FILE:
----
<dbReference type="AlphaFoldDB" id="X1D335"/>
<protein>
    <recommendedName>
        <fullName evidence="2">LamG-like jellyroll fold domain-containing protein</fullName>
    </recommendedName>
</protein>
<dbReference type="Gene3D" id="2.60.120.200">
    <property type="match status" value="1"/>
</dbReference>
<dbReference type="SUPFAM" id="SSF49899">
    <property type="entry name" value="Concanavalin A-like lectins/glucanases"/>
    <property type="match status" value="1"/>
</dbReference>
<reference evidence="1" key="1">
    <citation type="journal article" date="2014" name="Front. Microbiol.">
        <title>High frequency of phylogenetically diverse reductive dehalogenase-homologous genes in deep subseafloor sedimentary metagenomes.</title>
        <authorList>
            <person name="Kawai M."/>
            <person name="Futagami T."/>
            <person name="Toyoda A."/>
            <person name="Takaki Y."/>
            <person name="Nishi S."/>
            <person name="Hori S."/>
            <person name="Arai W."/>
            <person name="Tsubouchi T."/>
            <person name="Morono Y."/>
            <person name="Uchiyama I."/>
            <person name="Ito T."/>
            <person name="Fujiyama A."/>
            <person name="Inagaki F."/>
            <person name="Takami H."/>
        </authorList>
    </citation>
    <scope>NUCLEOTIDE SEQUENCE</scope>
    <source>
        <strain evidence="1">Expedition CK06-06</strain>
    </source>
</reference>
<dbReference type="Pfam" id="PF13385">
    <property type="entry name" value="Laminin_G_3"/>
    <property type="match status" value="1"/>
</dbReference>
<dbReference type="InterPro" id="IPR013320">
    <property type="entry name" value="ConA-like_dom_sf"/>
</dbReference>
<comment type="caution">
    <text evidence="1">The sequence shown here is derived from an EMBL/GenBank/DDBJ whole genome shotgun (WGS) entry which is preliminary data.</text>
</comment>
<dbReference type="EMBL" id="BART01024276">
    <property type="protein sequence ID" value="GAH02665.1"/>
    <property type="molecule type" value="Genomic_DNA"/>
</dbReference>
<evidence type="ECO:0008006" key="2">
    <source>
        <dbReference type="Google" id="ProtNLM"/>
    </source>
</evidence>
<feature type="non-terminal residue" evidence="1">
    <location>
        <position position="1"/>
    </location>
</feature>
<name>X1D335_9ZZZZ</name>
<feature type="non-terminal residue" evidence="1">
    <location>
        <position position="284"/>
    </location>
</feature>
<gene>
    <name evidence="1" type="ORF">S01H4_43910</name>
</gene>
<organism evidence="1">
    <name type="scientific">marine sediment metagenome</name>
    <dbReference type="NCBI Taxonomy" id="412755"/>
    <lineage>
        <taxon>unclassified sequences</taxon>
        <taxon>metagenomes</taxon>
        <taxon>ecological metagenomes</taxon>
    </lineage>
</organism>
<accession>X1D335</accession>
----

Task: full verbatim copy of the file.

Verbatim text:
<dbReference type="AlphaFoldDB" id="X1D335"/>
<protein>
    <recommendedName>
        <fullName evidence="2">LamG-like jellyroll fold domain-containing protein</fullName>
    </recommendedName>
</protein>
<dbReference type="Gene3D" id="2.60.120.200">
    <property type="match status" value="1"/>
</dbReference>
<dbReference type="SUPFAM" id="SSF49899">
    <property type="entry name" value="Concanavalin A-like lectins/glucanases"/>
    <property type="match status" value="1"/>
</dbReference>
<reference evidence="1" key="1">
    <citation type="journal article" date="2014" name="Front. Microbiol.">
        <title>High frequency of phylogenetically diverse reductive dehalogenase-homologous genes in deep subseafloor sedimentary metagenomes.</title>
        <authorList>
            <person name="Kawai M."/>
            <person name="Futagami T."/>
            <person name="Toyoda A."/>
            <person name="Takaki Y."/>
            <person name="Nishi S."/>
            <person name="Hori S."/>
            <person name="Arai W."/>
            <person name="Tsubouchi T."/>
            <person name="Morono Y."/>
            <person name="Uchiyama I."/>
            <person name="Ito T."/>
            <person name="Fujiyama A."/>
            <person name="Inagaki F."/>
            <person name="Takami H."/>
        </authorList>
    </citation>
    <scope>NUCLEOTIDE SEQUENCE</scope>
    <source>
        <strain evidence="1">Expedition CK06-06</strain>
    </source>
</reference>
<dbReference type="Pfam" id="PF13385">
    <property type="entry name" value="Laminin_G_3"/>
    <property type="match status" value="1"/>
</dbReference>
<dbReference type="InterPro" id="IPR013320">
    <property type="entry name" value="ConA-like_dom_sf"/>
</dbReference>
<comment type="caution">
    <text evidence="1">The sequence shown here is derived from an EMBL/GenBank/DDBJ whole genome shotgun (WGS) entry which is preliminary data.</text>
</comment>
<dbReference type="EMBL" id="BART01024276">
    <property type="protein sequence ID" value="GAH02665.1"/>
    <property type="molecule type" value="Genomic_DNA"/>
</dbReference>
<evidence type="ECO:0008006" key="2">
    <source>
        <dbReference type="Google" id="ProtNLM"/>
    </source>
</evidence>
<feature type="non-terminal residue" evidence="1">
    <location>
        <position position="1"/>
    </location>
</feature>
<name>X1D335_9ZZZZ</name>
<feature type="non-terminal residue" evidence="1">
    <location>
        <position position="284"/>
    </location>
</feature>
<gene>
    <name evidence="1" type="ORF">S01H4_43910</name>
</gene>
<organism evidence="1">
    <name type="scientific">marine sediment metagenome</name>
    <dbReference type="NCBI Taxonomy" id="412755"/>
    <lineage>
        <taxon>unclassified sequences</taxon>
        <taxon>metagenomes</taxon>
        <taxon>ecological metagenomes</taxon>
    </lineage>
</organism>
<accession>X1D335</accession>